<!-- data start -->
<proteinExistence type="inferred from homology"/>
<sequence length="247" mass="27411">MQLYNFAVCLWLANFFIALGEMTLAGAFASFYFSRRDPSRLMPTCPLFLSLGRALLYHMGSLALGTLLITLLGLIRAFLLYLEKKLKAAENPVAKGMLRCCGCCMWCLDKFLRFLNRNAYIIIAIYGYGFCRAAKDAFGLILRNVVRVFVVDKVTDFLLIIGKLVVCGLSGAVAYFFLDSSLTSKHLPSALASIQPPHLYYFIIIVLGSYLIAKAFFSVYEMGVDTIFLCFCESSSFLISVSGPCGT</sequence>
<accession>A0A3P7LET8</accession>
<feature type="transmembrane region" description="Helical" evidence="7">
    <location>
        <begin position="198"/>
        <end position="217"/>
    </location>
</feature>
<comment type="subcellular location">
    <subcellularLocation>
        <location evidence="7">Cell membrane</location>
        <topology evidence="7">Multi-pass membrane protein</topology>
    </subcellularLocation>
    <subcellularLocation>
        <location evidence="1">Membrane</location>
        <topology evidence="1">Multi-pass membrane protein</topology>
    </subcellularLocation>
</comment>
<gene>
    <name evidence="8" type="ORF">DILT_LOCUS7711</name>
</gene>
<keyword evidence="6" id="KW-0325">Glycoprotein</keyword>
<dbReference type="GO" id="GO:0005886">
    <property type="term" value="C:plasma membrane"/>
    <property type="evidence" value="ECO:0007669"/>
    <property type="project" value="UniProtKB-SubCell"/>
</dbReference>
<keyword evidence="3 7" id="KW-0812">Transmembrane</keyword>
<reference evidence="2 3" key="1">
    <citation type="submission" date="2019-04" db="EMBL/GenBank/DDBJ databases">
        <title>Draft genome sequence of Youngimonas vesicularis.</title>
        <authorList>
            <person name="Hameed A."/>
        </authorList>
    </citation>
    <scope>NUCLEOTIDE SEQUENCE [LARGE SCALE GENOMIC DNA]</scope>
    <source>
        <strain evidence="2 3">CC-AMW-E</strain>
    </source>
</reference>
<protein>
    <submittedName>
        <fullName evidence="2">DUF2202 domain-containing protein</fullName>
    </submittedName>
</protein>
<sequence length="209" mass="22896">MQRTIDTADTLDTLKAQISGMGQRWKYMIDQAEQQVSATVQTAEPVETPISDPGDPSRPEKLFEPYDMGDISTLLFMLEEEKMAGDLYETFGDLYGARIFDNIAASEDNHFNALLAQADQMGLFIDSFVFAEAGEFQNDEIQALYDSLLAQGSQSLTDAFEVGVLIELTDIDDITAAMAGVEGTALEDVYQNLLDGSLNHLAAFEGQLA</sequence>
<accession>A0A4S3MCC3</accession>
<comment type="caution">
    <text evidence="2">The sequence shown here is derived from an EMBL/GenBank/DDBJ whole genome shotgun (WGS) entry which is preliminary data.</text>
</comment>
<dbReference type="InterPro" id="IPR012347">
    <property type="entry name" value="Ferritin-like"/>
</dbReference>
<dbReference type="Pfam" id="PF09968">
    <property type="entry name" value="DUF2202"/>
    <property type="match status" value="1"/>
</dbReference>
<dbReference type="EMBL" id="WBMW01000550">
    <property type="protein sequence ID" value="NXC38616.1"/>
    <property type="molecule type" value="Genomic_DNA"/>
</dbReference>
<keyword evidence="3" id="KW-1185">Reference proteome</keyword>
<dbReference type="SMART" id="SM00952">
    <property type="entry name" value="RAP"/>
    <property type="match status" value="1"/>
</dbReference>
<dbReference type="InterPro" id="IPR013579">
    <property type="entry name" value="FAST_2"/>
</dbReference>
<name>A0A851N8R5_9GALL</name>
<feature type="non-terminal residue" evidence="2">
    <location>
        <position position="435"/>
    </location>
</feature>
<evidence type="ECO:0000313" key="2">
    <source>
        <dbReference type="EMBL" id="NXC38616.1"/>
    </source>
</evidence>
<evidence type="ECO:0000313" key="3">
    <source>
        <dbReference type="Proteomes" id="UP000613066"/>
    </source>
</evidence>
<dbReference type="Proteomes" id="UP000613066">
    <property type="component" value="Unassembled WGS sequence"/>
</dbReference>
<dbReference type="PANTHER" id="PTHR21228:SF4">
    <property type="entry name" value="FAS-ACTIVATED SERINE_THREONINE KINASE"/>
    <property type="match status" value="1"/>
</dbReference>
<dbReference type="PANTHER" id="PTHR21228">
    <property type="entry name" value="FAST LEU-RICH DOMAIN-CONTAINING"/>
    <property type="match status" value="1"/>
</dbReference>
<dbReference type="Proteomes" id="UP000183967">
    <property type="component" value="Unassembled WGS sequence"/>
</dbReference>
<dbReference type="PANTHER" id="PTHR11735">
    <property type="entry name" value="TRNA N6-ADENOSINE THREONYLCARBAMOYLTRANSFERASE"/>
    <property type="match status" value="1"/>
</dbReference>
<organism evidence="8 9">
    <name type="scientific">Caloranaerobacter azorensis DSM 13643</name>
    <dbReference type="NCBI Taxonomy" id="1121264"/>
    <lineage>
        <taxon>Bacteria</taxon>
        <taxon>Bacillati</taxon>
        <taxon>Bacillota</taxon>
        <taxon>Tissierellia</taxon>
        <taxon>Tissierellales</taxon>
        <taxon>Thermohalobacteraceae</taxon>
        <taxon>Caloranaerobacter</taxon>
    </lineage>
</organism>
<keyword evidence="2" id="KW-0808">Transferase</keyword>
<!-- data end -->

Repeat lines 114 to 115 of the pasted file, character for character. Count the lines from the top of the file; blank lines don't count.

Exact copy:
        <taxon>Thermohalobacteraceae</taxon>
        <taxon>Caloranaerobacter</taxon>